• Long-term Outcomes Following Hospital Admission for COVID-19 versus Seasonal Influenza: A Cohort Study
    In this cohort study the authors used the health-care databases of the US Department of Veterans Affairs. They analyzed data from 81,280 participants admitted to hospital for COVID-19 between March 1, 2020, and June 30, 2022, and 10,985 participants admitted to hospital for seasonal influenza between Oct 1, 2015, and Feb 28, 2019. Participants were followed up for up to 18 months to comparatively evaluate risks and burdens of death, a prespecified set of 94 individual health outcomes, ten organ systems, overall burden across all organ systems, readmission, and admission to intensive care. Over 18 months of follow-up, compared to seasonal influenza, the COVID-19 group had an increased risk of death (hazard ratio [HR] 1·51 [95% CI 1·45–1·58]), corresponding to an excess death rate of 8·62 (95% CI 7·55–9·44) per 100 persons in the COVID-19 group versus the influenza group. Compared to seasonal influenza, COVID-19 also had an increased risk of hospital readmission (excess rate 20·50 [95% CI 16·10–24·86] per 100 persons) and admission to intensive care (excess rate 9·23 [6·68–11·82] per 100 persons).
  • Risk of Arrhythmias following COVID-19: Nationwide Self-controlled Case Series and Matched Cohort Study
    This study was based on national register data on all individuals in Sweden who tested positive for SARS-CoV-2 between 1 February 2020 and 25 May 2021. The outcome was incident cardiac arrhythmias: atrial arrhythmias; paroxysmal supraventricular tachycardias; bradyarrhythmias; and ventricular arrhythmias. These results are from a self-controlled case series study and a matched cohort study performed to determine the risk ratio for an arrhythmia event following COVID-19.A total of 1,057,174 exposed (COVID-19) individuals were included in the study as well as 4,074,844 matched unexposed individuals. The incidence rate ratio of atrial tachycardias, paroxysmal supraventricular tachycardias, and bradyarrhythmias was significantly increased up to 60, 180, and 14 days after COVID-19, respectively. In the matched cohort study, the risk ratio during Days 1–30 following COVID-19/index date was 12.28 (10.79–13.96), 5.26 (3.74–7.42), and 3.36 (2.42–4.68), respectively, for the three outcomes. The risks were generally higher in older individuals, in unvaccinated individuals, and in individuals with more severe COVID-19.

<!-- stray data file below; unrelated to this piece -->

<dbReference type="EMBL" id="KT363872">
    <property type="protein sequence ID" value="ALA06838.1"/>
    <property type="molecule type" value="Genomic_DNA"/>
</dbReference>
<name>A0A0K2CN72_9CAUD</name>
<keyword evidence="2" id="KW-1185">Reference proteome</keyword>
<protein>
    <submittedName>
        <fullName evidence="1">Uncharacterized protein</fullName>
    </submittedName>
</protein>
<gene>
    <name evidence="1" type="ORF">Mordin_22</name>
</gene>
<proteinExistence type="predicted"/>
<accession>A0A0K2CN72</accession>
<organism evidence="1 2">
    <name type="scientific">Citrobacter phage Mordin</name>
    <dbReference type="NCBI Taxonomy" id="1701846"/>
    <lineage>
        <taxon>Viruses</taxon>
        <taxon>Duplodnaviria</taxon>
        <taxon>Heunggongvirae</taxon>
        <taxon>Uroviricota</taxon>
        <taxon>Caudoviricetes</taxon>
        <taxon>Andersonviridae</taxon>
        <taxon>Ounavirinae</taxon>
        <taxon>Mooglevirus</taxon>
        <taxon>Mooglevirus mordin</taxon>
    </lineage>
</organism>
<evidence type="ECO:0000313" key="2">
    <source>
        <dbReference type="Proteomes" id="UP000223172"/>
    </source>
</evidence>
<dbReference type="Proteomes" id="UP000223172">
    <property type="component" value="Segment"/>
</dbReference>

Situation Dashboards


World Health Organization (WHO)

Novel Coronavirus (COVID-19) Situation from World Health Organization (WHO)

Johns Hopkins University (JHU)

Coronavirus COVID-19 Global Cases by the Center for Systems Science and Engineering (CSSE) at JHU

COVID-19 in US and Canada

1Point3Acres Real-Time Coronavirus (COVID-19) Updates in US and Canada with Credible Sources

Genomic Epidemiology COVID-19

Genomic Epidemiology of (COVID-19) Maintained by the Nextstrain team, enabled by data from GISAID.

Sources for COVID-19 Information


World Health Organization (WHO)


Centers for Disease Control, US


International Society for Infectious Diseases


This Week in Virology (TWIV)